If you’ve watched a recent episode of CSI, you probably exercised your moral faculty without know it. Recent sociological research suggests that we naturally draw moral distinctions between characters in fictional tales, following from how those characters treat the people around them. Jonathan Gottschall, whose findings will be published in the forthcoming book “Graphing Jane Austen”, said: “Our survey respondents reacted to the characters as though they were real people: They admired the protagonists, disliked the antagonists, felt happy when the good guys succeeded, and felt sad or angry when they were threatened.”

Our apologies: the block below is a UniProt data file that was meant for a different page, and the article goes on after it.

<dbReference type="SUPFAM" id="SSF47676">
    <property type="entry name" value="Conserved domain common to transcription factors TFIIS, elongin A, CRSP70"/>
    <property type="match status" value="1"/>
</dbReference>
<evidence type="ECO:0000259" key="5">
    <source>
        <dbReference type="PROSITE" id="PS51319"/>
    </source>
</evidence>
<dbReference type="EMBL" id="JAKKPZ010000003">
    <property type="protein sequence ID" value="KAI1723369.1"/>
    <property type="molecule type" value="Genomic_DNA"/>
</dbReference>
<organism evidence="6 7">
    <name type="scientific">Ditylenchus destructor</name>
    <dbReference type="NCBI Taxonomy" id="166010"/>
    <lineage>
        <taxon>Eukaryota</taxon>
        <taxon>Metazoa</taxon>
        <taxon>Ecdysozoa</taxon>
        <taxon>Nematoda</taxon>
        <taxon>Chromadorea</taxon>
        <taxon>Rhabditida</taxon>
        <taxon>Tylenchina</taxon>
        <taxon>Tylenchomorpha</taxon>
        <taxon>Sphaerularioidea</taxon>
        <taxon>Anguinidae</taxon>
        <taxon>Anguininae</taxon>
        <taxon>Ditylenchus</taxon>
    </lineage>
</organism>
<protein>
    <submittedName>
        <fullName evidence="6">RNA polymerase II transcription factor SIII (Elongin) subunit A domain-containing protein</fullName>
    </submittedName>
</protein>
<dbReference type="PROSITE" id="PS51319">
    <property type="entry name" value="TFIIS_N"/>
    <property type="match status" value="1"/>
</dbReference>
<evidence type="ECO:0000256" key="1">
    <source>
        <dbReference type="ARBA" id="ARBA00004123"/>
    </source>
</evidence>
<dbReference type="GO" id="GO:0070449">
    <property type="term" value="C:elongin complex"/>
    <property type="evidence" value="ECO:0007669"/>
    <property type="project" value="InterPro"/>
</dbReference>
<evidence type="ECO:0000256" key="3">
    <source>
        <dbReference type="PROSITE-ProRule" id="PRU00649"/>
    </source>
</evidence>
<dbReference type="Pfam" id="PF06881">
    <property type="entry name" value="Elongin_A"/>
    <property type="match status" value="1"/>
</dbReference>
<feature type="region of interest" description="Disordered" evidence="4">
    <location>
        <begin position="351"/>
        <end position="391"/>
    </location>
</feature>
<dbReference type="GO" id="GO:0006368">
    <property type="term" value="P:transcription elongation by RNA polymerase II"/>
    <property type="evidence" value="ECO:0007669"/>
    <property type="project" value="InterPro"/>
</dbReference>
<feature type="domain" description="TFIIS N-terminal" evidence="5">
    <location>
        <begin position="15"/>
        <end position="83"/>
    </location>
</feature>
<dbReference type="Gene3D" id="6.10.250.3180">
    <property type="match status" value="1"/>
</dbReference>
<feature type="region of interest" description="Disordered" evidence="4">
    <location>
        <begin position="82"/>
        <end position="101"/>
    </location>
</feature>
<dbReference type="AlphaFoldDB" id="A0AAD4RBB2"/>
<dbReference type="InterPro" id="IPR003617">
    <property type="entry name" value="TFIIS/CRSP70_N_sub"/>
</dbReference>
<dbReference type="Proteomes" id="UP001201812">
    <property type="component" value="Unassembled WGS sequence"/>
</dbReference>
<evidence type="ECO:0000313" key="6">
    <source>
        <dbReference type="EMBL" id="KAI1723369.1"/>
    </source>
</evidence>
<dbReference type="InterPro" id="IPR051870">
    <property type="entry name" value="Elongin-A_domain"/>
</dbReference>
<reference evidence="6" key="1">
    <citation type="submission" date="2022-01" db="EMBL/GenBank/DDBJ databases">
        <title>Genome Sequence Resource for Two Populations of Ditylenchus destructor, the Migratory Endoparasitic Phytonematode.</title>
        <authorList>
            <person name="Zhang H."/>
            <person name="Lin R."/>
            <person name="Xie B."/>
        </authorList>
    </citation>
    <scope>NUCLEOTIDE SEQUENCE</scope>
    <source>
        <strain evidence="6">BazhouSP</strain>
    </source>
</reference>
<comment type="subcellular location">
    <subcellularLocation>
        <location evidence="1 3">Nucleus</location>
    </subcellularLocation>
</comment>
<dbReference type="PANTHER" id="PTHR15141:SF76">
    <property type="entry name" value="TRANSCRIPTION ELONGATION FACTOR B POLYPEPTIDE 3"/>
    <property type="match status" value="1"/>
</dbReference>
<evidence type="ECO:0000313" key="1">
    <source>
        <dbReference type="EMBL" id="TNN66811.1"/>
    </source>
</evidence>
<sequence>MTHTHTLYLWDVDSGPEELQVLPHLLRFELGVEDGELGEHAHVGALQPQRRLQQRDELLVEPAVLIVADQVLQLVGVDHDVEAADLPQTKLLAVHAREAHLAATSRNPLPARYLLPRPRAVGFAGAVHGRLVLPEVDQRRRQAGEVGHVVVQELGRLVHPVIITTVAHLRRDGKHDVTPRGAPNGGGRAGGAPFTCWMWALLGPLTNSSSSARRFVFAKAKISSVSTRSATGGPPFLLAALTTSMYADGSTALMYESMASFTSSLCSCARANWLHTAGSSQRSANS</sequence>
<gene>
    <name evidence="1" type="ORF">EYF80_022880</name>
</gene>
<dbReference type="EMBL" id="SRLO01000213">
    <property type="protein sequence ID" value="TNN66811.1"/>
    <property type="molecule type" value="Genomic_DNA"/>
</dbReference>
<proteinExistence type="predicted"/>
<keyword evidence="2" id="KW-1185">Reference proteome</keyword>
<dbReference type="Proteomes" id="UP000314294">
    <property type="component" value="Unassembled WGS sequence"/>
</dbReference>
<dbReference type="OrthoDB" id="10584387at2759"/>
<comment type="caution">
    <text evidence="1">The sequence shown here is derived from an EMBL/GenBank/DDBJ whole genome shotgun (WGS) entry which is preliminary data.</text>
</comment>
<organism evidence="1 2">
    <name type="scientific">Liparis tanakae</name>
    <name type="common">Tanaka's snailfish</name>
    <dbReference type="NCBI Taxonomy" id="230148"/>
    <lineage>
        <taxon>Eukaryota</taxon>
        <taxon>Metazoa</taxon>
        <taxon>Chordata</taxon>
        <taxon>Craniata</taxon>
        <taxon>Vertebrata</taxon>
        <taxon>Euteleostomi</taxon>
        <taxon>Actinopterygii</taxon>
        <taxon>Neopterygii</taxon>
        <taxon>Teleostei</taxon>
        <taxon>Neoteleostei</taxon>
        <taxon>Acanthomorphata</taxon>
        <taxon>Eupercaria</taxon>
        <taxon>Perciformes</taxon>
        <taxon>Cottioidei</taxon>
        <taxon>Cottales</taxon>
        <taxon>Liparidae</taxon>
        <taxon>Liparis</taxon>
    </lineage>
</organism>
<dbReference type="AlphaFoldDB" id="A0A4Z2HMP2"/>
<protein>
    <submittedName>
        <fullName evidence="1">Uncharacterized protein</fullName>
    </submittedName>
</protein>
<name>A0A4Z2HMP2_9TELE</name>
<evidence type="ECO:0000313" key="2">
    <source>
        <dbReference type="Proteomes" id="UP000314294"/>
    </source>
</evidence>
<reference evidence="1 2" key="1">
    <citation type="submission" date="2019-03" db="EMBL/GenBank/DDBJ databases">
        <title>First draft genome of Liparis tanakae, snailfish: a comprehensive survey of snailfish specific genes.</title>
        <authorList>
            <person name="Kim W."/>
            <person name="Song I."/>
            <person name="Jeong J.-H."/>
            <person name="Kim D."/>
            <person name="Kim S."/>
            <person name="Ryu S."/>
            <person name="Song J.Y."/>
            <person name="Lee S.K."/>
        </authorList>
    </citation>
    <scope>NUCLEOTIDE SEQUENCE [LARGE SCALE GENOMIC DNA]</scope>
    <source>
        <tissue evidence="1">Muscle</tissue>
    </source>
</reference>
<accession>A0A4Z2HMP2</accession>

What’s the Big Idea?
While literature has been condemned at different points in history for encouraging anti-social behavior, research suggests that individuals who read works of fiction are more likely to empathize with others. And while nonfiction is tasked with the purpose of persuading through argument and evidence, “studies show that when we read nonfiction, we read with our shields up. We are critical and skeptical.” Reading fiction, on the other hand, allows us to drop our intellectual guard, moving us emotionally. Evolutionary psychologists say nature has selected for storytelling because of its strong moral component.